User behavior data in recommender systems are driven by the complex interactions of many latent factors behind the users' decision making processes. The factors are highly entangled, and may range from high-level ones that govern user intentions, to low-level ones that characterize a user's preference when executing an intention. Learning representations that uncover and disentangle these latent factors can bring enhanced robustness, interpretability, and controllability. However, learning such disentangled representations from user behavior is challenging, and remains largely neglected by the existing literature. In this paper, we present the MACRo-mIcro Disentangled Variational Auto-Encoder (MacridVAE) for learning disentangled representations from user behavior. Our approach achieves macro disentanglement by inferring the high-level concepts associated with user intentions (e.g., to buy a shirt or a cellphone), while capturing the preference of a user regarding the different concepts separately. A micro-disentanglement regularizer, stemming from an information-theoretic interpretation of VAEs, then forces each dimension of the representations to independently reflect an isolated low-level factor (e.g., the size or the color of a shirt). Empirical results show that our approach can achieve substantial improvement over the state-of-the-art baselines. We further demonstrate that the learned representations are interpretable and controllable, which can potentially lead to a new paradigm for recommendation where users are given fine-grained control over targeted aspects of the recommendation lists.
With the explosion of online news, personalized news recommendation becomes increasingly important for online news platforms to help their users find interesting information. Existing news recommendation methods achieve personalization by building accurate news representations from news content and user representations from their direct interactions with news (e.g., click), while ignoring the high-order relatedness between users and news. Here we propose a news recommendation method which can enhance the representation learning of users and news by modeling their relatedness in a graph setting. In our method, users and news are both viewed as nodes in a bipartite graph constructed from historical user click behaviors. For news representations, a transformer architecture is first exploited to build news semantic representations. Then we combine it with the information from neighbor news in the graph via a graph attention network. For user representations, we not only represent users from their historically clicked news, but also attentively incorporate the representations of their neighbor users in the graph. Improved performances on a large-scale real-world dataset validate the effectiveness of our proposed method.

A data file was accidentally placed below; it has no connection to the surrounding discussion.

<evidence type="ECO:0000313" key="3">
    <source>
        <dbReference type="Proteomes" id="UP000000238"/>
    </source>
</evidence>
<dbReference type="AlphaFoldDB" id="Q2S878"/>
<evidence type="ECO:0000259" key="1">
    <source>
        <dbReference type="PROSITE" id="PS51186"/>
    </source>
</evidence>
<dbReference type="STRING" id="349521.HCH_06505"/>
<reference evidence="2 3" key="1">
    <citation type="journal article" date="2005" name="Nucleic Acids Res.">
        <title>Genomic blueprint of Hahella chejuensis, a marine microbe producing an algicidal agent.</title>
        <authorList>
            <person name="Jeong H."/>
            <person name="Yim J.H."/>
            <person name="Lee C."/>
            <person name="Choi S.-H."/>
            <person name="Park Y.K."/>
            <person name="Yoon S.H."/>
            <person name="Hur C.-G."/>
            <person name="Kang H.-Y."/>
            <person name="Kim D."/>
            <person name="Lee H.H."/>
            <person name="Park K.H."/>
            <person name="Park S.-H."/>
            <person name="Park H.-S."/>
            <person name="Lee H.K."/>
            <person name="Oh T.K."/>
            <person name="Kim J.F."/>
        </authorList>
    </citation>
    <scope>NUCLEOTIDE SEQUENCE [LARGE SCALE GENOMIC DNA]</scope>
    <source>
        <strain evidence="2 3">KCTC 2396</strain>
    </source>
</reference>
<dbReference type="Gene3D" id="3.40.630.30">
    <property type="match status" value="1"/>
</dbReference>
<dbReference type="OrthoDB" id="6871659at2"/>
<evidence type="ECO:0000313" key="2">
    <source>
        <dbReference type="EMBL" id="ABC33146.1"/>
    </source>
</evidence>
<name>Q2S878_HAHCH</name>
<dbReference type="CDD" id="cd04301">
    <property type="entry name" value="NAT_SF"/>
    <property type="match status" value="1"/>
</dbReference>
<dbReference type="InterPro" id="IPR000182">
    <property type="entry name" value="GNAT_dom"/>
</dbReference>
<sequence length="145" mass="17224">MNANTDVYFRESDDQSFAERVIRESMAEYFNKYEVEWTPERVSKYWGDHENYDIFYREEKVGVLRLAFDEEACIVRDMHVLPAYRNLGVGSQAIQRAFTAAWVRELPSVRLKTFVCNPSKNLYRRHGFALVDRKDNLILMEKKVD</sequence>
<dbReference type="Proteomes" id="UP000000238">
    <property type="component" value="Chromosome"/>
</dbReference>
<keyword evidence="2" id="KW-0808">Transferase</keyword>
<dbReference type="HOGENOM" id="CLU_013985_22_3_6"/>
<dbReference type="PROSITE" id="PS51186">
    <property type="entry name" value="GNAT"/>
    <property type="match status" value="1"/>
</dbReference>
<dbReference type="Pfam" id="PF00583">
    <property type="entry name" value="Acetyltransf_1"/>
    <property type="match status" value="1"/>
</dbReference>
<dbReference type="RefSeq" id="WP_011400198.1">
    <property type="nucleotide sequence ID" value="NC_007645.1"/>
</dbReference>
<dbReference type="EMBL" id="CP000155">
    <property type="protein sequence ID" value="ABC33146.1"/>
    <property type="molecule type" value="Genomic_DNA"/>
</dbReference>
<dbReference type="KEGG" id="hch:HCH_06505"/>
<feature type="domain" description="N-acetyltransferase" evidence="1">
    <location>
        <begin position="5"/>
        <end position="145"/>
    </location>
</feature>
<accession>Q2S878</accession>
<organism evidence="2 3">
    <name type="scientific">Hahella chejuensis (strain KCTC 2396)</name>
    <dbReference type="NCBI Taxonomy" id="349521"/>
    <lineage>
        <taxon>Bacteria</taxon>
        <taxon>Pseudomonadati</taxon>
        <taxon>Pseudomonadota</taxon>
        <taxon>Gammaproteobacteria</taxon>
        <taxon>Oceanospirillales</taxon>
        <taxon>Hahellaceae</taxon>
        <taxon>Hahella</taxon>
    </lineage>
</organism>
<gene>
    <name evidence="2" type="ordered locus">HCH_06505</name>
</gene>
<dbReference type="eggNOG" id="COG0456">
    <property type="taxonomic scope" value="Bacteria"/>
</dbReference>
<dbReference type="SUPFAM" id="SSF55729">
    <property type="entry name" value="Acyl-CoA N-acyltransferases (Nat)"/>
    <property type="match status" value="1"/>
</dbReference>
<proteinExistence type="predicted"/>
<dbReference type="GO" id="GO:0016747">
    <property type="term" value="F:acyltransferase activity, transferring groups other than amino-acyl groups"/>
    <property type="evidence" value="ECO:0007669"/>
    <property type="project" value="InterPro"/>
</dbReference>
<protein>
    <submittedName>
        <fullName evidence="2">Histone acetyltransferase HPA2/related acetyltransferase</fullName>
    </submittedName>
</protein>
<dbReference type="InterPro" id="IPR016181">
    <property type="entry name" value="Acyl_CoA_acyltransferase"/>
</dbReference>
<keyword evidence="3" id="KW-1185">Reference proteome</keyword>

Mining graph data has become a popular research topic in computer science and has been widely studied in both academia and industry given the increasing amount of network data in the recent years. However, the huge amount of network data has posed great challenges for efficient analysis. This motivates the advent of graph representation which maps the graph into a low-dimension vector space, keeping original graph structure and supporting graph inference. The investigation on efficient representation of a graph has profound theoretical significance and important realistic meaning, we therefore introduce some basic ideas in graph representation/network embedding as well as some representative models in this chapter.